Show me the manner in which a nation or community cares for its dead
and I will measure with mathematical exactness the tender sympathies of its people,
their respect for the law of the land and their loyalty to high ideals. -Gladstone
People who deal with death every day, professional caregivers such as hospice, grief counselors, clergy and medical practitioners have long understood the importance of remembrance. It is an established principle that helps heal, so we can go on living our lives in meaningful ways.
Funeral and cremation services remembrance rituals are not only ways to say goodbye to a loved one, but are also time-tested ways that can help families and friends move from grieving to remembrance. Also, permanent remembrances further provide a place and a way for families to remember and honor their loved ones forever.
There are many reasons to celebrate and mourn the life of a loved one, but for many, these six things sum up why remembrance is important:
To acknowledge the reality of death.
To acknowledge the emotions associated with the death.
To acknowledge that the relationship with the person who died has shifted from physical presence to memory.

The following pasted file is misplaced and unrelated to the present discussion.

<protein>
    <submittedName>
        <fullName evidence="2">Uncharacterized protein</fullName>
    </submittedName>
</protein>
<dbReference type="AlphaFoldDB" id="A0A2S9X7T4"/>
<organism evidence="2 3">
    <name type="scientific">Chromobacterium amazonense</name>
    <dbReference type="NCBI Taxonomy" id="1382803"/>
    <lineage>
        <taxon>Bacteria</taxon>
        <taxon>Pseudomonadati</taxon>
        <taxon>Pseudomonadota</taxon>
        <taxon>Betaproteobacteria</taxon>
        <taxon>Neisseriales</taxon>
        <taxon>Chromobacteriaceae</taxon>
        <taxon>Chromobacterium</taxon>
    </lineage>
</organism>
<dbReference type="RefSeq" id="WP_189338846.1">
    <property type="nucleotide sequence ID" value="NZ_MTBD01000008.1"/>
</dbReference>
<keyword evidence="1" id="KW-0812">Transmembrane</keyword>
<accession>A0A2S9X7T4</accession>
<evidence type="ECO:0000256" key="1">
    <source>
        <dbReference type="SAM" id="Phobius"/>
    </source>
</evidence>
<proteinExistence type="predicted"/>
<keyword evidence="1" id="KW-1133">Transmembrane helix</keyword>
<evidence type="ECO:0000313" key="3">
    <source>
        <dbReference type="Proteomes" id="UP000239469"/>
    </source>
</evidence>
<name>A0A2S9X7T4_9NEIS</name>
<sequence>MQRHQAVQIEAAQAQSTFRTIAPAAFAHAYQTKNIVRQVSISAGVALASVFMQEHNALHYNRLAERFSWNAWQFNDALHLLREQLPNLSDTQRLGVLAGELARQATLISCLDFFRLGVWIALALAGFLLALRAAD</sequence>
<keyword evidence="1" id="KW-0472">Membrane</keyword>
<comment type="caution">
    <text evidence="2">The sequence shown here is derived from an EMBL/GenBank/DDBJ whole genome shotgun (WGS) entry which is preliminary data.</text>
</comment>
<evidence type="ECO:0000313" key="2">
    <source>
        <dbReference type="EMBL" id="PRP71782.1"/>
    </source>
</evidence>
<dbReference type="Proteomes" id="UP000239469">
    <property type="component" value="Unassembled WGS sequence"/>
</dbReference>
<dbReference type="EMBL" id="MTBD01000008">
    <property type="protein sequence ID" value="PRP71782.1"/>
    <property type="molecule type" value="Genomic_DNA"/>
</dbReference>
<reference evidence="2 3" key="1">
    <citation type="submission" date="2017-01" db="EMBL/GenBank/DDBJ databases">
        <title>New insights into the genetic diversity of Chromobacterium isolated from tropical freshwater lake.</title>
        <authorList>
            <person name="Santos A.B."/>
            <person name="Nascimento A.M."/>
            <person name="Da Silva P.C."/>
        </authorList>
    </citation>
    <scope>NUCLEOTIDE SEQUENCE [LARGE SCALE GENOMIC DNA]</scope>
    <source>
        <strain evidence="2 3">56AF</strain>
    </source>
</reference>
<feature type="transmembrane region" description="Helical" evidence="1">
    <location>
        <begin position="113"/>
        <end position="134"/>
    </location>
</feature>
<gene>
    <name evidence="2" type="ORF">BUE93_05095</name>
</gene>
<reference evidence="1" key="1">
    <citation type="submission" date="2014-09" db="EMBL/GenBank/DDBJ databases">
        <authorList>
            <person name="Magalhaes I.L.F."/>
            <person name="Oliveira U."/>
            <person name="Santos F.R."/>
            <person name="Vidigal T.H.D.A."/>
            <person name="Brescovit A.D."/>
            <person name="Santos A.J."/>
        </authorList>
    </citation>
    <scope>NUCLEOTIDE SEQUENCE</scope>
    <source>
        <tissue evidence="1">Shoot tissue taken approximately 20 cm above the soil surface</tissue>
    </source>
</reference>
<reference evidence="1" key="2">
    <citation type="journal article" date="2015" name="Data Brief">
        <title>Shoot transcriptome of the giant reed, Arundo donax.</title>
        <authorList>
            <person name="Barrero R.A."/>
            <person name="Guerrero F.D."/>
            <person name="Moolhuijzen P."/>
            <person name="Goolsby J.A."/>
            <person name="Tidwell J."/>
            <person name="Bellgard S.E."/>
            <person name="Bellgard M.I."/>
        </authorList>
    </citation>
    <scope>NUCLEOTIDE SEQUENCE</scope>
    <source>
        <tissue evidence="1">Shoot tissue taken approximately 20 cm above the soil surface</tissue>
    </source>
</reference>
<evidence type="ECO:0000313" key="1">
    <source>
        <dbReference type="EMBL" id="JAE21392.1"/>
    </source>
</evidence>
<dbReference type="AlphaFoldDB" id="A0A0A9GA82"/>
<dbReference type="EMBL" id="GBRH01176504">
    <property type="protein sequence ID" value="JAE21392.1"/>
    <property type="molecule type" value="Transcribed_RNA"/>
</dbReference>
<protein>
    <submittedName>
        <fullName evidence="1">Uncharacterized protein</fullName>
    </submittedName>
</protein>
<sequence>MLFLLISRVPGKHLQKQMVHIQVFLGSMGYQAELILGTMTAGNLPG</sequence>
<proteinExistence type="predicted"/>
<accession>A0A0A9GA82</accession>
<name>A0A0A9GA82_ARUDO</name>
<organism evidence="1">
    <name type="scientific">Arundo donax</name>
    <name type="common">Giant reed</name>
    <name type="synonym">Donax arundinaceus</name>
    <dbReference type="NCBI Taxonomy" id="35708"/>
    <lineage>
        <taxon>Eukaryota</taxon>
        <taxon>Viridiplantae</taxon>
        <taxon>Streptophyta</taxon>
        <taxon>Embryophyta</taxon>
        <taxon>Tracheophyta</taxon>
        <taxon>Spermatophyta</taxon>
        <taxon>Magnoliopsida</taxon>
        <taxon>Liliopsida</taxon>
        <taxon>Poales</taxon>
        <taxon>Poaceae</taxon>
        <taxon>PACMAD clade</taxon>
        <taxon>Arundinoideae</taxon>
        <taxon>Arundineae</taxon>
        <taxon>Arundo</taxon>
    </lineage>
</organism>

To acknowledge changes in personal self-identity.
To ponder and search for new meaning in life.
To receive the loving support of remaining family and friends.
Sadness at the loss of a loved one may never entirely go away, but remembrance lives on.
The desire to be remembered lives within our genetic makeup. It is the age-old reason people carve their initials in trees, place their hands in cement, and chalk their names on rocks. They want to leave their mark. They want to be remembered. But for the living, the real marks they leave are the ones they've left on us. A hug. A smile. A timely word of advice. We want to remember those we've loved and lost, not only for them, but also as importantly for ourselves, to mend, to heal, to live, and never to forget.